The demands of contemporary architectural practice often requires a range of skills beyond those applied to the making of building. One necessity that is often overlooked is the need to communicate, whether that’s to current clients, potential clients, professional peers or the general public. It can be difficult to both find the time to publicise work, as well as ensuring the effort made is efficacious. PR can help ensure that you’re heard by the people you’re trying to reach.
The goal of public relations – PR – is to get favourable visibility and to gain credibility for you and your company. Like other forms of marketing, it seeks to inform, educate and persuade to action. Unlike other forms, however, it is:
earned, not bought – you don’t pay for coverage.
vetted by journalists and other experts and
not 100% controlled by you.
Public relations is an essential part of your communications, but if you’ve never approached or worked with a journalist before, it could be a little intimidating. Where do you start? Who do you reach out to? What should you say? Thankfully, PR isn’t rocket science, but it does take a little planning and commitment. Here are seven steps to start building your PR potential and your media presence.
Take note and take part. You might not think that what you’re doing is newsworthy, but often it is. I can’t count the number of times architectural practices have won substantial contracts, particularly public, civic, and educational projects, and not even bothered to note their success on their website. Also consider taking part in architectural competitions, exhibitions, school projects – or in high profile events such as Open House Dublin – to generate ‘stories’ about your work that can be easily told in newspapers, on radio and online.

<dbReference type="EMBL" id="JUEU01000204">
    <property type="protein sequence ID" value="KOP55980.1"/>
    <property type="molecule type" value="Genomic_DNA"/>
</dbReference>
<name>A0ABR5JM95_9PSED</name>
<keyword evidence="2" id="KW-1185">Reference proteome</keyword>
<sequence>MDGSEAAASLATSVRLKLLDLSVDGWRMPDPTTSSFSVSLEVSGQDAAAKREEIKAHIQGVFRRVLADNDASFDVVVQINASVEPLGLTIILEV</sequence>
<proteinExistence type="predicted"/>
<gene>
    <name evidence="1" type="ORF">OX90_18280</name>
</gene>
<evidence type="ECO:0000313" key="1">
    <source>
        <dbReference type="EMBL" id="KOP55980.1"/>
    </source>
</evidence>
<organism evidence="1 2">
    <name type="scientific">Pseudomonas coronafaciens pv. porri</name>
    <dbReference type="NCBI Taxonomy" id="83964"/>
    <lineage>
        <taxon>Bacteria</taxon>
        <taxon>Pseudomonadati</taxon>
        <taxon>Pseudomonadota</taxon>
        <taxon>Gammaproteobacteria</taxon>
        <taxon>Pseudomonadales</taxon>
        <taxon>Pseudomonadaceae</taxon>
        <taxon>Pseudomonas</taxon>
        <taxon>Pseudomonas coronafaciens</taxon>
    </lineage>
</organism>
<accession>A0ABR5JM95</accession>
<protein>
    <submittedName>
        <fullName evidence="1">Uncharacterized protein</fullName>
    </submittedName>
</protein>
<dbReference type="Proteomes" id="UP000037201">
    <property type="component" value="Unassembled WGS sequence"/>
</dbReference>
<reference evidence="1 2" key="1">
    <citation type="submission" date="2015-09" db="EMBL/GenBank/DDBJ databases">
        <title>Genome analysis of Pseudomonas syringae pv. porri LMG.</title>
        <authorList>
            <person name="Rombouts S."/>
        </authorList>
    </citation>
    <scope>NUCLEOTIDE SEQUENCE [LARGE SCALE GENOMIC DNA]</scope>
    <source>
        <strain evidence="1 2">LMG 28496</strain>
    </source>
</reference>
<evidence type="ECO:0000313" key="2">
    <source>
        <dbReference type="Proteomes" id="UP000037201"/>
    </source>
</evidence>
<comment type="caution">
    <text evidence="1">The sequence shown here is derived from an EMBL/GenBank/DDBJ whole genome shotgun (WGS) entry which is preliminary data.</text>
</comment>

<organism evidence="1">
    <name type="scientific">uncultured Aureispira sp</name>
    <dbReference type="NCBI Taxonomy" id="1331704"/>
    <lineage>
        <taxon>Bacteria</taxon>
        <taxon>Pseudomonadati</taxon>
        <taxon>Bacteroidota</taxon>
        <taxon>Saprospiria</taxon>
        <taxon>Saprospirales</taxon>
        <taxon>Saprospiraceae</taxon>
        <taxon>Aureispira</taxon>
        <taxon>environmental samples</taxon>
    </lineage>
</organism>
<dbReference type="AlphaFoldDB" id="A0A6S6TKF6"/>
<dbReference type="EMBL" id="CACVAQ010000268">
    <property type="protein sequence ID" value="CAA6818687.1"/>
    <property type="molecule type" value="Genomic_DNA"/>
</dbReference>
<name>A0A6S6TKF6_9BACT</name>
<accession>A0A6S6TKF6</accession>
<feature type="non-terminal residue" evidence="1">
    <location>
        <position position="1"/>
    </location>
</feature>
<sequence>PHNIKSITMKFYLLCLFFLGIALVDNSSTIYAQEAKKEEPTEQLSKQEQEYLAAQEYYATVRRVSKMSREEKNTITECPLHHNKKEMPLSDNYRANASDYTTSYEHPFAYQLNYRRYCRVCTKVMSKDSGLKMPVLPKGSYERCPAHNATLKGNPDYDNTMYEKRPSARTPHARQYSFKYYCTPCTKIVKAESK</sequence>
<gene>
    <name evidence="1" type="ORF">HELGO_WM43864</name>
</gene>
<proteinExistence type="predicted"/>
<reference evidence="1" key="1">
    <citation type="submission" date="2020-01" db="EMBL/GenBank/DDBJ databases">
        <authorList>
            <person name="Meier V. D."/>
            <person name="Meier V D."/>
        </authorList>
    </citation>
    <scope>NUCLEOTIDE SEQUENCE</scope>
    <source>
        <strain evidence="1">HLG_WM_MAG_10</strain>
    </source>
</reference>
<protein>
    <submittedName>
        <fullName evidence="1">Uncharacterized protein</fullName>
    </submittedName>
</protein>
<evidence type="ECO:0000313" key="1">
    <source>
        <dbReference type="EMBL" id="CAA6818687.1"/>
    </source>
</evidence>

Draw up a media list. Your media list doesn’t have to be long; it just has to be relevant to you and your business. Ideally, you should have a list of the key journalists, print and broadcast (and online), in your industry, in your community, and covering business nationally. To set one up, first read and listen. Identify the journalists who cover your area of expertise, record their email address and phone number, and make a note of articles or topics they’ve covered.
Write a press release. A good press release answers the five questions at the heart of journalism: who is involved, what is it, where and when is it happening, and why should I care? It’s best if it’s short – one page is usually enough – with a short headline (no more than 12 words), and three or four paragraphs. Journalists edit from the bottom up, so vital information should be at the top (the who, what, where, when, why), useful information next, and anything ‘merely interesting’ towards the end. Don’t use technical architectural terms and try to keep the industry jargon to a minimum.
Take good photos. A picture paints a thousand words, nowhere more so than in media. The power of the image in PR, particularly for the architecture sector, cannot be overstated. If you have a selection of good quality professional images, both portrait and landscape, to support your story, you will multiply your chances of getting coverage.
Build relationships with key media. Journalists are busy professionals too; so don’t waste their time. Focus on their needs, not yours. When contacting them (generally by email first), get to the point quickly, offer a unique angle/view and provide contact information. Make it as easy as possible for them: ‘pitch’ your story, pinpointing in a paragraph or two why it should be of interest to their publication or show. Don’t necessarily expect a response. Check in once or twice, be ready for rejection and questions, and respect their deadlines. Don’t give up if you aren’t covered the first time: develop your relationships with key media by reading their work, commenting on it, following them on social media and being friendly and professional always.
Don’t forget local press. While the property and architectural media are your first port of call, it’s important to get off the property pages too. Being featured in local/regional media is a great way to gain profile around the country; so be sure to include regional media and journalists in your press list.
Use your own media. You can also write your story yourself. Put your press release up on your website. Write a blog. Post a photo of a model you’ve just finished on Facebook. Tweet about being at an exhibition opening.
It doesn’t work like the movie Field of Dreams, in which, ‘If you build it, they will come.’ What really makes an impact is getting the word out. The key is to make the first move and start talking.